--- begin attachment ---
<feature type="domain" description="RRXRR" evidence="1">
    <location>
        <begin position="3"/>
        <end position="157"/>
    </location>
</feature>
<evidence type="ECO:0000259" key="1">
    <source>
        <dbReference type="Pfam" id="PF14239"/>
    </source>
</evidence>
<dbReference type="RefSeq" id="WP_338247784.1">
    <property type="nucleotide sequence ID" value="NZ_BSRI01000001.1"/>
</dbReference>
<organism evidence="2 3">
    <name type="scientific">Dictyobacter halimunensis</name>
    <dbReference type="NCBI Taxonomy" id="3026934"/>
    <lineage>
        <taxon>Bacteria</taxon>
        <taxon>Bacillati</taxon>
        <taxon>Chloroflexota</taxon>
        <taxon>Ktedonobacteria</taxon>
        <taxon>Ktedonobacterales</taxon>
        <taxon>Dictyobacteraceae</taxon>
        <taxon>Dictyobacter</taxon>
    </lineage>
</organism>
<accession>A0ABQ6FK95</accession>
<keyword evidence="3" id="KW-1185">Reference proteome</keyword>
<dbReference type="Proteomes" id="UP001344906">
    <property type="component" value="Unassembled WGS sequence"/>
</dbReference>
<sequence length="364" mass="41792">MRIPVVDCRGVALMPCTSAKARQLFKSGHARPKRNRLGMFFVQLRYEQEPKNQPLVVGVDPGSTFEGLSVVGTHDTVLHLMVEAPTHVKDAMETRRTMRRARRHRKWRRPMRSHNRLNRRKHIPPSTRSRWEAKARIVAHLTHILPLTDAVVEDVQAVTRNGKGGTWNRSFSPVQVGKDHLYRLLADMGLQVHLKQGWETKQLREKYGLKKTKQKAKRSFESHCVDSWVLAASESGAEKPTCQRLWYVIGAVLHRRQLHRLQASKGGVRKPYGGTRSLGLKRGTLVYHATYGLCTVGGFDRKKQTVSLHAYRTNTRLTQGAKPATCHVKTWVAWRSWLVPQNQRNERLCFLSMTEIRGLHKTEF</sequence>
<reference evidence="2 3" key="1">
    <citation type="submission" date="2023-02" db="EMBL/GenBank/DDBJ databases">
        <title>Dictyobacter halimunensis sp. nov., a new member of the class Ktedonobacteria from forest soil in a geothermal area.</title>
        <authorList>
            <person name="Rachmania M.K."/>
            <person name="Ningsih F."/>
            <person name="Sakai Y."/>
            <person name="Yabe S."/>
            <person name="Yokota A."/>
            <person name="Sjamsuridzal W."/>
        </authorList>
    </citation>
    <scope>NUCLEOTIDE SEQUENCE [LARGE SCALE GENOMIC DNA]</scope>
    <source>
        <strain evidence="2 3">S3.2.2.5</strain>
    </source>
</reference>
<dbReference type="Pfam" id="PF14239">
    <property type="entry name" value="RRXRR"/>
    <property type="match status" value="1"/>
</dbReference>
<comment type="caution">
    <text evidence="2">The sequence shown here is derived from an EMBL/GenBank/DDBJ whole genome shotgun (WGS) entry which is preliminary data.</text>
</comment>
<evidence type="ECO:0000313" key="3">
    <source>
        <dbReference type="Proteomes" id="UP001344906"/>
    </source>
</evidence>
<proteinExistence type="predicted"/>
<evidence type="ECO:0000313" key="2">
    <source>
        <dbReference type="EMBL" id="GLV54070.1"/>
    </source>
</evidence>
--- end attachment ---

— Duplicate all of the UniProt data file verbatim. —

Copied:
<feature type="domain" description="RRXRR" evidence="1">
    <location>
        <begin position="3"/>
        <end position="157"/>
    </location>
</feature>
<evidence type="ECO:0000259" key="1">
    <source>
        <dbReference type="Pfam" id="PF14239"/>
    </source>
</evidence>
<dbReference type="RefSeq" id="WP_338247784.1">
    <property type="nucleotide sequence ID" value="NZ_BSRI01000001.1"/>
</dbReference>
<organism evidence="2 3">
    <name type="scientific">Dictyobacter halimunensis</name>
    <dbReference type="NCBI Taxonomy" id="3026934"/>
    <lineage>
        <taxon>Bacteria</taxon>
        <taxon>Bacillati</taxon>
        <taxon>Chloroflexota</taxon>
        <taxon>Ktedonobacteria</taxon>
        <taxon>Ktedonobacterales</taxon>
        <taxon>Dictyobacteraceae</taxon>
        <taxon>Dictyobacter</taxon>
    </lineage>
</organism>
<accession>A0ABQ6FK95</accession>
<keyword evidence="3" id="KW-1185">Reference proteome</keyword>
<dbReference type="Proteomes" id="UP001344906">
    <property type="component" value="Unassembled WGS sequence"/>
</dbReference>
<sequence length="364" mass="41792">MRIPVVDCRGVALMPCTSAKARQLFKSGHARPKRNRLGMFFVQLRYEQEPKNQPLVVGVDPGSTFEGLSVVGTHDTVLHLMVEAPTHVKDAMETRRTMRRARRHRKWRRPMRSHNRLNRRKHIPPSTRSRWEAKARIVAHLTHILPLTDAVVEDVQAVTRNGKGGTWNRSFSPVQVGKDHLYRLLADMGLQVHLKQGWETKQLREKYGLKKTKQKAKRSFESHCVDSWVLAASESGAEKPTCQRLWYVIGAVLHRRQLHRLQASKGGVRKPYGGTRSLGLKRGTLVYHATYGLCTVGGFDRKKQTVSLHAYRTNTRLTQGAKPATCHVKTWVAWRSWLVPQNQRNERLCFLSMTEIRGLHKTEF</sequence>
<reference evidence="2 3" key="1">
    <citation type="submission" date="2023-02" db="EMBL/GenBank/DDBJ databases">
        <title>Dictyobacter halimunensis sp. nov., a new member of the class Ktedonobacteria from forest soil in a geothermal area.</title>
        <authorList>
            <person name="Rachmania M.K."/>
            <person name="Ningsih F."/>
            <person name="Sakai Y."/>
            <person name="Yabe S."/>
            <person name="Yokota A."/>
            <person name="Sjamsuridzal W."/>
        </authorList>
    </citation>
    <scope>NUCLEOTIDE SEQUENCE [LARGE SCALE GENOMIC DNA]</scope>
    <source>
        <strain evidence="2 3">S3.2.2.5</strain>
    </source>
</reference>
<dbReference type="Pfam" id="PF14239">
    <property type="entry name" value="RRXRR"/>
    <property type="match status" value="1"/>
</dbReference>
<comment type="caution">
    <text evidence="2">The sequence shown here is derived from an EMBL/GenBank/DDBJ whole genome shotgun (WGS) entry which is preliminary data.</text>
</comment>
<evidence type="ECO:0000313" key="3">
    <source>
        <dbReference type="Proteomes" id="UP001344906"/>
    </source>
</evidence>
<proteinExistence type="predicted"/>
<evidence type="ECO:0000313" key="2">
    <source>
        <dbReference type="EMBL" id="GLV54070.1"/>
    </source>
</evidence>